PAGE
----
“Overdose: The Next Financial Crisis”
This documentary focuses on the recent world financial bubble. It is an eye-opener as it offers facts that contradict the financial fantasy that many people live in, including buying a house or living a luxurious lifestyle through loans that you can’t pay off. This spending binge resulted in the worst financial crisis in decades with a lot of people losing their property. It makes you think twice about borrowing again just to have a lifestyle you cannot support.
“The Ascent of Money”
Based on the book with the same title, the documentary gives you Niall Ferguson’s thesis that the invention of money came from a system of mutual trust. This came from the idea that you could borrow money from other people and pay it on a future date. It further adds that although money does not literally make the world go round, our entire civilization operates heavily on the lending and borrowing of money.
Winning the lottery can make you rich instantly, but your attitude towards money makes a lot of difference. This is filmmaker Jeffrey Blitz’s message as he tells the history of the lottery in America. It also features different lottery winners and the changes they faced with their newfound wealth. It clearly shows that these changes will not always benefit the winner.
Consider this film like Economics 101 as director Patrick Creadon presents the hard truth on how the country’s national debt is increasing rapidly. It also shows Americans’ spending habits and the future hardships that will occur unless spending patterns change. Viewing this film will make you examine how you spend and prepare for the future.
“Why Are We All in Debt? “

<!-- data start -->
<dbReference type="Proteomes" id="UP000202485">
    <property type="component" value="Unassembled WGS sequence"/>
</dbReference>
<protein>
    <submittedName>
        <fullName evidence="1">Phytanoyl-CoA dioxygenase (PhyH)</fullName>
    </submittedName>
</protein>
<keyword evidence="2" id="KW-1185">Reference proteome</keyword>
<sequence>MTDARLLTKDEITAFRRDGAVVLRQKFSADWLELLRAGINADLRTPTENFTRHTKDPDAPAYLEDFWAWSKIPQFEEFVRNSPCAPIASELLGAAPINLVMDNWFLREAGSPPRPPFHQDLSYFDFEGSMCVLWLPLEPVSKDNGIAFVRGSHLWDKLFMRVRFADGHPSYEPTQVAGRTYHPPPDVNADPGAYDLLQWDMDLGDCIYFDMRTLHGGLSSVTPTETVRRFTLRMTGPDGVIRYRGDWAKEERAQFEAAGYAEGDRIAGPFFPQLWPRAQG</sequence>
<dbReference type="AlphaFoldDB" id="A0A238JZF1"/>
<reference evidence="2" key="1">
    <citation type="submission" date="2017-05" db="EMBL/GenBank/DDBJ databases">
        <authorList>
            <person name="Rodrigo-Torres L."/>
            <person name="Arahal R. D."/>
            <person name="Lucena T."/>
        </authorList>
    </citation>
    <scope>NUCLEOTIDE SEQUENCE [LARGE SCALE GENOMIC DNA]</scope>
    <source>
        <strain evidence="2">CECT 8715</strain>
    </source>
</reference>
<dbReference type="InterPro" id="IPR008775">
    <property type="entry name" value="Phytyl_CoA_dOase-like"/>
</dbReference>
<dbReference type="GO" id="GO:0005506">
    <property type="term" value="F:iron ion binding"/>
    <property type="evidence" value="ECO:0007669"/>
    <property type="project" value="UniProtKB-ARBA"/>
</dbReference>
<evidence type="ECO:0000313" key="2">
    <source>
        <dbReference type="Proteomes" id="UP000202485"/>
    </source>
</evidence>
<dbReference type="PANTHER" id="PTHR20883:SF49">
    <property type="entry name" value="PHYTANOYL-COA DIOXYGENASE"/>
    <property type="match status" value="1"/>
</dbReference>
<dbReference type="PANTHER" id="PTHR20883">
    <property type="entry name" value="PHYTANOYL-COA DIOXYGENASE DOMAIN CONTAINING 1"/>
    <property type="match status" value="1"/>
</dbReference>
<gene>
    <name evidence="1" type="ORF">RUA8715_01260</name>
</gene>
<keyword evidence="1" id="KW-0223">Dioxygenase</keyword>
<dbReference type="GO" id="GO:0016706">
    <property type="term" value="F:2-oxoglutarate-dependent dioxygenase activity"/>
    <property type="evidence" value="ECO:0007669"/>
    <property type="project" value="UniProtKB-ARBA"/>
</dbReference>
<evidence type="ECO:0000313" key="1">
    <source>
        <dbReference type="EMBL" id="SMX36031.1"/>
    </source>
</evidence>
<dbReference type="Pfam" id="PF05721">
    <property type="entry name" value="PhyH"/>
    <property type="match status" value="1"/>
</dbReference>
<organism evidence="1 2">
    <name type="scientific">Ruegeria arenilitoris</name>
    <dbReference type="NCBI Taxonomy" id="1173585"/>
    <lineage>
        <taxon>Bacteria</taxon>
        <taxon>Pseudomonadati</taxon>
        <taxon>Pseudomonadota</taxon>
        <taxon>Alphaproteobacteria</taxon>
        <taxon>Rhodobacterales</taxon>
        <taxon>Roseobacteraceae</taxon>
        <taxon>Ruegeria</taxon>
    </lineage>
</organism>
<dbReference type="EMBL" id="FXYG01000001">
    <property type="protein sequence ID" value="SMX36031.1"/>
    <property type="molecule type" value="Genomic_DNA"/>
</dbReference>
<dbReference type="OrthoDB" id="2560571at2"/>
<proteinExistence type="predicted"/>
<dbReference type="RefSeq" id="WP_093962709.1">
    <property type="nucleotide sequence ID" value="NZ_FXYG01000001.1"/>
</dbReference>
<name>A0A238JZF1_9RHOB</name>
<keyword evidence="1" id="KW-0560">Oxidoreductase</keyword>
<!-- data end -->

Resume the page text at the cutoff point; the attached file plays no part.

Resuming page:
This 26-minute documentary is the shortest of this list yet very powerful. Presented by Tarek El Diwany, it shows the deception that led to the financial crisis, which held that in order to pay off your debt, you should borrow more. Aside from presenting the problem, it also offers solutions to help you change your attitude regarding money.
“Too Big to Fail”
“Too Big To Fail” is about the bankruptcy of Lehman Brothers and other bank bailouts in 2008. Although it says these Wall Street institutions are too big to fail, it makes you doubt the claim. It also makes you realize that if big financial companies can fail, so can you.
This is the story of wizard trader Paul Tudor Jones and his principles regarding money and investing. Aside from an inside look at Wall Street, it also focuses on his generosity as he set up a foundation to help underprivileged youth, which could foster charitable urges in viewers as well.
“The Warning” is about Brooksley Born’s warning to the top financial regulators of the country that a financial crisis can happen because of the government’s lack of transparency, tools for enforcement, and prohibitions against fraud and manipulation. Opponents called her a fraud, but a few months later, everything she claimed would happen did happen.
“Enron: The Smartest Guys in the Room”
Although this documentary focuses on only one company, the portrayal of Enron’s rise and fall is an important lesson on financial fraud. Enron’s accounting fraud fooled even the most savvy financial experts, but eventually the company’s inflated accounts came to light and brought about its downfall in spectacular fashion.
“Capitalism: A Love Story”
The documentary presents capitalism as a give and take relationship where there is more taking than giving. The taking is mostly done by big financial institutions that seem to write the rules while society is burdened by never-ending debt. The only way to stop this is to control your spending habits so that you are not forced to live beyond your means.